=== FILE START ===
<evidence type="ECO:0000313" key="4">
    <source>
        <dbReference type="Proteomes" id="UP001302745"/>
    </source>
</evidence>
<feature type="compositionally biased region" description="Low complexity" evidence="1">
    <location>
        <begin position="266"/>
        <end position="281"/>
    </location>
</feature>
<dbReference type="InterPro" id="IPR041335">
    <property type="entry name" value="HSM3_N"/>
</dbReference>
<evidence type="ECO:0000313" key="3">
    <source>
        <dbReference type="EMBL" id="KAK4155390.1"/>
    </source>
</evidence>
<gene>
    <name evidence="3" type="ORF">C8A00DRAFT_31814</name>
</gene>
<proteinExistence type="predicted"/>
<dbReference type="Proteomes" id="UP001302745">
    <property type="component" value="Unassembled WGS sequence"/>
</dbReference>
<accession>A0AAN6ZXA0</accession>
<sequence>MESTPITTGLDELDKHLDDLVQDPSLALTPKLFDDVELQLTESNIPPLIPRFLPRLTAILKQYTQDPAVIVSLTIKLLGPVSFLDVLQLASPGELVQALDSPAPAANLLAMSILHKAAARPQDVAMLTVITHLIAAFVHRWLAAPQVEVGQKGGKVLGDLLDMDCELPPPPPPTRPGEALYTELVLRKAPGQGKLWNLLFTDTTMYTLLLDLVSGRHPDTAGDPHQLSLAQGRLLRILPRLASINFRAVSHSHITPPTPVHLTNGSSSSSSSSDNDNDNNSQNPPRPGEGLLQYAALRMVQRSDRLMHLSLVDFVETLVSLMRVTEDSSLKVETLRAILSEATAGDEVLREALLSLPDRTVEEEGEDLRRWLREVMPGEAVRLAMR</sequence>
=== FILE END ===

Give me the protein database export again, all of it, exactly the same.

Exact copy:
<evidence type="ECO:0000313" key="4">
    <source>
        <dbReference type="Proteomes" id="UP001302745"/>
    </source>
</evidence>
<feature type="compositionally biased region" description="Low complexity" evidence="1">
    <location>
        <begin position="266"/>
        <end position="281"/>
    </location>
</feature>
<dbReference type="InterPro" id="IPR041335">
    <property type="entry name" value="HSM3_N"/>
</dbReference>
<evidence type="ECO:0000313" key="3">
    <source>
        <dbReference type="EMBL" id="KAK4155390.1"/>
    </source>
</evidence>
<gene>
    <name evidence="3" type="ORF">C8A00DRAFT_31814</name>
</gene>
<proteinExistence type="predicted"/>
<dbReference type="Proteomes" id="UP001302745">
    <property type="component" value="Unassembled WGS sequence"/>
</dbReference>
<accession>A0AAN6ZXA0</accession>
<sequence>MESTPITTGLDELDKHLDDLVQDPSLALTPKLFDDVELQLTESNIPPLIPRFLPRLTAILKQYTQDPAVIVSLTIKLLGPVSFLDVLQLASPGELVQALDSPAPAANLLAMSILHKAAARPQDVAMLTVITHLIAAFVHRWLAAPQVEVGQKGGKVLGDLLDMDCELPPPPPPTRPGEALYTELVLRKAPGQGKLWNLLFTDTTMYTLLLDLVSGRHPDTAGDPHQLSLAQGRLLRILPRLASINFRAVSHSHITPPTPVHLTNGSSSSSSSSDNDNDNNSQNPPRPGEGLLQYAALRMVQRSDRLMHLSLVDFVETLVSLMRVTEDSSLKVETLRAILSEATAGDEVLREALLSLPDRTVEEEGEDLRRWLREVMPGEAVRLAMR</sequence>